Elastomer film was prepared from a combination of tributyl ammonium alginate and cationic polyurethane for full-thickness wounds. The surface-modified polyurethane film with alginate displayed enhanced hydrophilicity, tensile strength (2.6 MPa), Young elastic modulus (1.8 MPa), and high stretchability. The film’s antibacterial activity was significant against E. coli and S. aureus. The films promoted rapid healing with enhanced deposition of collagen and the formation of mature blood vessels [158]. Films have been prepared by 3D printing from the combination of bio- and synthetic polymers, i.e., chitosan with poly ethylene glycol via crosslinking with genipin. In vitro mucoadhesion studies showed that the 3D-printed film adheres to the epithelial surface and is non-cytotoxic on human skin fibroblast cell lines with over 90% of cells being viable after 48 h. The film prepared in a 1:1 ratio of chitosan:polyethylene glycol exhibited high flexibility and adhered to a mucosal surface in vitro. The film’s good swelling capability is useful for the absorption of wound exudate and maintaining a moist environment. The films were not toxic but were biocompatible. The 3D-printed films are promising dressings for chronic wound healing [159]. Hybrid-based membranes have also been prepared and displayed promising features for the treatment of chronic and acute wounds.
Poly (vinyl alcohol)–carboxymethyl chitosan-based membranes prepared by a solution casting technique displayed a porous network. The membranes were effective against E. coli and Staphylococcus bacteria. They were also biocompatible on fibroblasts and keratinocytes in vitro, revealing their non-toxicity. The membrane’s flexibility was useful in keeping it over the wound throughout the healing process. The crosslinker and chitosan used influenced the mechanical properties of the membranes [160]. The incorporation of graphitic carbon nitride into PVA–starch membranes resulted in excellent mechanical and thermal stability, swelling capability, hydrophilicity, moisture retention capacity and water vapour transmission [161]. Incorporating titania and silver nanoparticles into the membranes imparted excellent antibacterial activity against S. aureus and E. coli with a maximum zone of inhibition of 33.25 and 37.33 mm, respectively. The membranes displayed a sustained drug release profile with complete healing in seven days in vivo in partial and full thickness excision wounds [162]. The incorporation of gentamicin into chitosan–methoxy polyethylene glycol–polycaprolactone wound dressing membranes inhibited S. aureus and E. coli growth. The membranes were thermally stable with high moisture content and swelling capability. The above-mentioned features are useful for accelerated wound healing [163].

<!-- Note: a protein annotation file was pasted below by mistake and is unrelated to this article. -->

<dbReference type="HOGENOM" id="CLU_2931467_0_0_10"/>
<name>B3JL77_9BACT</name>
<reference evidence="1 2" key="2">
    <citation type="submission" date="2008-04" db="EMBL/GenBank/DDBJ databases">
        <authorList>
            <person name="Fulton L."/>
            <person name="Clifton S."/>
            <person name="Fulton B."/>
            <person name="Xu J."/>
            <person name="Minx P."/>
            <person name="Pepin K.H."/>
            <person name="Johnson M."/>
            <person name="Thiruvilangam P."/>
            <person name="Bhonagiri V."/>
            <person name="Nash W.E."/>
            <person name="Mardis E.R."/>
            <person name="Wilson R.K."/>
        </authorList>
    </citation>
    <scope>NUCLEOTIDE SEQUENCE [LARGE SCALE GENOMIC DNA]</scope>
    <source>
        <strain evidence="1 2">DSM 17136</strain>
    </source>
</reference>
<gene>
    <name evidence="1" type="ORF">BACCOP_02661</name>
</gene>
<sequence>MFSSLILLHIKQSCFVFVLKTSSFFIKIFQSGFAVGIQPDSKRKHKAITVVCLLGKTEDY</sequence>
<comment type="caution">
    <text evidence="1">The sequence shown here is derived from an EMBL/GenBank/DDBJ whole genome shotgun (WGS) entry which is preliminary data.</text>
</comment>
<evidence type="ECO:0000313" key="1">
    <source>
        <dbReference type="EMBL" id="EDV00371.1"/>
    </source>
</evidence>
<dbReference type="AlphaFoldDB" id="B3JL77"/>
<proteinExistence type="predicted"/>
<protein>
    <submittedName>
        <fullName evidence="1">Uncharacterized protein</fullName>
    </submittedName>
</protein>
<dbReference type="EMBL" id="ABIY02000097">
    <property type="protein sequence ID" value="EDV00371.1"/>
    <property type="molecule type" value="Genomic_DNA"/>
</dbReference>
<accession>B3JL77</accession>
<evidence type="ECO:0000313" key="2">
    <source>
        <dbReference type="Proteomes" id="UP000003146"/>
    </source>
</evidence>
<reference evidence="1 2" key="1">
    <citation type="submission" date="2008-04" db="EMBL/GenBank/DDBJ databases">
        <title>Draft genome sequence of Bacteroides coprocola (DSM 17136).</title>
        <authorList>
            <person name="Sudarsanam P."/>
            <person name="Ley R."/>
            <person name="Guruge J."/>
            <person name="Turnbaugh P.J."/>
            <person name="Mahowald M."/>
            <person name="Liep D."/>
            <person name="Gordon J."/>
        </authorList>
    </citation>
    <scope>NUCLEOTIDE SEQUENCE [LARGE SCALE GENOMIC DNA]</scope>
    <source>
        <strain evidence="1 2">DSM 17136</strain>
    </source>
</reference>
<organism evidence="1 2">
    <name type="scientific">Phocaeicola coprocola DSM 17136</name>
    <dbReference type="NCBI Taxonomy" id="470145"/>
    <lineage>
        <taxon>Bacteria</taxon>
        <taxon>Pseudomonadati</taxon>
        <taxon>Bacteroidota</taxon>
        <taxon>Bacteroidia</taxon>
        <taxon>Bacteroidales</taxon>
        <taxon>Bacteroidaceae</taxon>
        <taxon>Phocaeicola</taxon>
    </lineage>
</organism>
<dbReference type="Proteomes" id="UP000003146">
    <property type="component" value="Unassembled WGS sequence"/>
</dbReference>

A pH-sensitive membrane, 2-(dimethylamino)ethyl methacrylate-polyethylene oxide, was prepared in the ratio of 50:50% v/v via crosslinking with γ-irradiation (20 kGy). The antibiotics, colistin, gentamicin, and neomycin, were loaded into the membrane for improved antimicrobial activity. The drug release of colistin and neomycin was high at pH 4 and high for gentamicin at pH 7 [164]. Membranes for wound dressings have been prepared by grafting polyglutamic acid to the surface of carboxylated halloysite nanotubes followed by co-blending with collagen matrix and crosslinking with sodium alginate oxide. The elongation at the break and the tensile strength of the membranes were enhanced. The membrane was non-toxic and displayed the potential to promote cell proliferation and migration appropriate for wound healing [165].
Propolis has also been loaded into poly (vinyl alcohol)/chitosan membranes crosslinked with genipin. The loaded propolis reduced the contact angle of the membrane but enhanced the cell proliferation rate of the membrane, water uptake, and hydrophilicity. The membrane displayed good genotoxic potential and was suitable for wound healing applications [166]. A summary of hybrid-based wound dressings is shown in Table 1.

4. Future Perspective and Conclusions

Hybrid-based wound dressings developed from the combination of natural and synthetic polymers in the form of foam, hydrocolloid, hydrogel, nanofibers, and films/membranes have displayed promising features appropriate for accelerated wound healing. There are few reports on hybrid-based foam wound dressings. The reported hybrid-based foams are non-cytotoxic, compatible and accelerate the rate of wound closure in vivo. Their significant hemostatic and antibacterial effects due to the incorporation of bioactive agents are useful for bleeding and infected wounds. However, the limitations associated with foams that require future modification include the need for frequent changes and low exudates absorption capability. There is a need to improve the absorption capacity of foams.
In the design of hybrid-based hydrocolloid wound dressings, the presence of biopolymers plays a significant role in accelerating wound healing, exudate absorption capability, and biocompatibility of the wound dressings. However, there is limited study on the capability of hydrocolloids to support skin regeneration. There are numerous studies on the design of hybrid hydrogels with excellent features for accelerating wound healing. However, most of the studies were evaluated at the in vivo stage, and there is a need for these studies to reach the clinical trial stage.